Part of The Relationship Literacy curriculum The Relationship Literacy Word Puzzle series is a product of 38 word puzzles teaching students in grades 4 - 6 the prevention of abuse and violence in relationships, important self-management skills, and tools and principles necessary to effect and maintain healthier relationships. The puzzles serve as classroom activities and handouts in a variety of classroom settings (character education, civics, health, etc.) underscoring fundamentals in reading, spelling, and vocabulary building.
I published The Relationship Literacy curriculum book entitled Relationships are Treasures in December 2007. It is an abuse / violence prevention - healthy relationship curriculum for middle childhood ages 8-12. The Relationships are Treasures curriculum is effective as a stand-alone curriculum in schools or as a supplement to existing prevention efforts. Here is the link to the full curriculum. www.xlibris.com/RelationshipLiteracy.html I am offering on this site The Relationship Literacy Word Puzzle booklet - a part of the curriculum.
Today, because abuse and violence affect people from all cultural, socio-economic, racial, and ethnic groups, many may consider them to be normal-even inevitable--parts of daily, contemporary existence. Despite their pervasive nature and harmful impact, abuse and violence can be avoided in human relationships. Both are learned behaviors and both can be unlearned. Maintaining nonviolent, healthy relationships can be taught.
The Relationships are Treasures curriculum uses concepts familiar to both adults and youth to teach the prevention of abuse and violence in relationships, important self-management skills, and tools and principles necessary to effect and maintain healthier relationships.
The Relationship Literacy Program developed over ten years from mediating conflicts in inner-city communities and creating and facilitating anger management, violence prevention, and healthy relationship psycho-educational programs in schools, treatment facilities, and correctional institutions. In all of these different settings, participants found the Relationship Literacy Program comprehensive in scope, consistent with real life, culturally sensitive, and applicable to all types of relationships, whether family, peer, work, or some other.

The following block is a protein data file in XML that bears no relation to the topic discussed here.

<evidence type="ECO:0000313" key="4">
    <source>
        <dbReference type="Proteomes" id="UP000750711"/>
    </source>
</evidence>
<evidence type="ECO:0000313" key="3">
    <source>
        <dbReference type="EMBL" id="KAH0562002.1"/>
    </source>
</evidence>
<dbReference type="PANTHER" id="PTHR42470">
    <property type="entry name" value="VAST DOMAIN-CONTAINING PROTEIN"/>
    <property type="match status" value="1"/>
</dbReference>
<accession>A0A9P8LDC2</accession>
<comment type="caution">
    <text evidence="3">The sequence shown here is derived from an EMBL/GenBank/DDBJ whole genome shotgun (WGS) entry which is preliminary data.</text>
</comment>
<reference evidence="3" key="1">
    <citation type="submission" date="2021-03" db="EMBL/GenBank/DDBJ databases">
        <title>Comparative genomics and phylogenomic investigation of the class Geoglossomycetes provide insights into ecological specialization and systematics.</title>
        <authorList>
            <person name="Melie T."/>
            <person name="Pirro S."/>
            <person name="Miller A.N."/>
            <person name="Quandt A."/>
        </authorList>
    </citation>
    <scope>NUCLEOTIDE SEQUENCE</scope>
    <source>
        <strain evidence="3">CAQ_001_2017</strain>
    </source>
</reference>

The Relationship Literacy Program informs participants of diverse, often overlooked patterns of relationship abuse and violence and ways to prevent them. The program explores how to develop and sustain healthy human relationships while showing the connections between healthy relationships and personal and social development, tools to prevent abuse and violence, and ways to develop and maintain personal rights and responsibilities within relationships. The program teaches valuable self-management skills, both emotional and behavioral, and concepts, principles, and tools necessary to effect healthier relationships.
To prevent and treat interpersonal abuse and violence requires a comprehensive, socio-culturally sensitive, and developmentally appropriate approach. The Relationship Literacy Program takes such an approach to impact greater knowledge, attitude, and motivation in interpersonal relationships.
Brian C. Alston
Abuse and Violence Prevention